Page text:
Nagareda’s new casebook is the first to situate as a cohesive whole the ways in which U.S. law seeks to resolve related civil claims on an aggregate basis, integrating the study of class actions with emerging devices such as aggregate settlements, arbitration, and reorganizations in bankruptcy.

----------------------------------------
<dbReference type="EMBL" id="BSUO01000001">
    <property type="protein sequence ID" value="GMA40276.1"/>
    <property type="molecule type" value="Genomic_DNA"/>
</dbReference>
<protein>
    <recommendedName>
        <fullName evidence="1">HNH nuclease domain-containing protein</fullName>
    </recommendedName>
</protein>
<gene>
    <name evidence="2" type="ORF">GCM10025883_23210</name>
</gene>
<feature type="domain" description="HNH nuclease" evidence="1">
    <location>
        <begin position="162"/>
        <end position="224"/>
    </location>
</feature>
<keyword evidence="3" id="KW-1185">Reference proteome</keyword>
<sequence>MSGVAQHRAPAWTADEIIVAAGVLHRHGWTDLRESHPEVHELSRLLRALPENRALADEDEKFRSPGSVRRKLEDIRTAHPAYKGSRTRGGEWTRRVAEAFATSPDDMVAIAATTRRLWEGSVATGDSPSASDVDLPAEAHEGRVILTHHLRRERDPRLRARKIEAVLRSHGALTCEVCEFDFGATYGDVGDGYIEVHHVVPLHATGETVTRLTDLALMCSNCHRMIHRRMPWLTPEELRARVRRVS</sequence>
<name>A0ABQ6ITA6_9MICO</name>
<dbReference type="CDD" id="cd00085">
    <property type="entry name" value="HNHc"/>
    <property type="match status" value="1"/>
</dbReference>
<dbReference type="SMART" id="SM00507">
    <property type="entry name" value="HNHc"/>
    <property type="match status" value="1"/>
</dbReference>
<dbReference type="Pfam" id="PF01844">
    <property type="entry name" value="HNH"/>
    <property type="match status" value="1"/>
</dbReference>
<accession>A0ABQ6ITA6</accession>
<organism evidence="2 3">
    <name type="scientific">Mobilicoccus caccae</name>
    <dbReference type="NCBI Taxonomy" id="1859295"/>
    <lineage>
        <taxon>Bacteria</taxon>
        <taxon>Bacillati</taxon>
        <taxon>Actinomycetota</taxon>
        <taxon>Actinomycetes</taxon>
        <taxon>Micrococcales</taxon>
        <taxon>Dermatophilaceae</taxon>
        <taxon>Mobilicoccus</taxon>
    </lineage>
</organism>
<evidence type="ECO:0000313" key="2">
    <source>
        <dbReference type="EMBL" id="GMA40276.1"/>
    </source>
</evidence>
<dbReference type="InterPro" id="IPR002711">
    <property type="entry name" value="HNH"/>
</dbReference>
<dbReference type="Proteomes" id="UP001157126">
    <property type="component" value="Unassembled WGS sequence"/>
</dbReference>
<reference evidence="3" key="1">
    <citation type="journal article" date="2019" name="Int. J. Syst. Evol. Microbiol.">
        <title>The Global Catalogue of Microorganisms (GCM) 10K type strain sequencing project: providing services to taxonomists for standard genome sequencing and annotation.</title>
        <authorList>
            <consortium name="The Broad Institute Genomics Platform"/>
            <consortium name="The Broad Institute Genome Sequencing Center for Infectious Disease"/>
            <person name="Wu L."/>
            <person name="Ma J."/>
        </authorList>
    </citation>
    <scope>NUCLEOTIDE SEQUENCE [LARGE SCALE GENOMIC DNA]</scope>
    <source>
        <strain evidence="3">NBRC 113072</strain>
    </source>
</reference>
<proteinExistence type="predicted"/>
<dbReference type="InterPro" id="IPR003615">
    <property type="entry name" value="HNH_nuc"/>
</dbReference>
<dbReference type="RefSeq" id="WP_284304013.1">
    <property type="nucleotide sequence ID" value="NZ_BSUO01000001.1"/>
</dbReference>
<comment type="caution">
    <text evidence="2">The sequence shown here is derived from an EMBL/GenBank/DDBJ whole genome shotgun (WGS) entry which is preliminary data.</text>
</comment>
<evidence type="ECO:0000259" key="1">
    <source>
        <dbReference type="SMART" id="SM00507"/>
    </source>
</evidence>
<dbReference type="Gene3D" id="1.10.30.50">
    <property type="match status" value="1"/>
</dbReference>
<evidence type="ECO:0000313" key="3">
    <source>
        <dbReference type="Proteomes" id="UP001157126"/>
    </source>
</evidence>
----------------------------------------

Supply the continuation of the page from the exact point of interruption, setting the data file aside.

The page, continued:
This book fills three gaps in the market for teaching materials on the U.S. civil justice system. First, the casebook establishes “aggregate litigation” as a cohesive field of procedural law, one that encompasses not only class actions but also related devices such as aggregate settlements, reorganizations in bankruptcy, private arbitration, and aspects of litigation by the government. Second, the casebook confronts forthrightly the reality of our civil justice system as one geared toward settlement, not the rare event of trial. From this vantage point, the casebook sees the processes for aggregate litigation as vehicles through which the law seeks to achieve proper preclusion – that is, comprehensive, or broadly encompassing, resolution of related civil claims. The hard questions surrounding aggregate litigation concern how the law may legitimize this binding effect. Third, the casebook frames the binding effect sought for settlements in aggregate litigation as drawing upon aspects of both private contracts and public legislation. In so doing, the framework of the casebook encourages students to see cross-cutting connections to their other courses on such topics as contracts, corporations, and administrative law.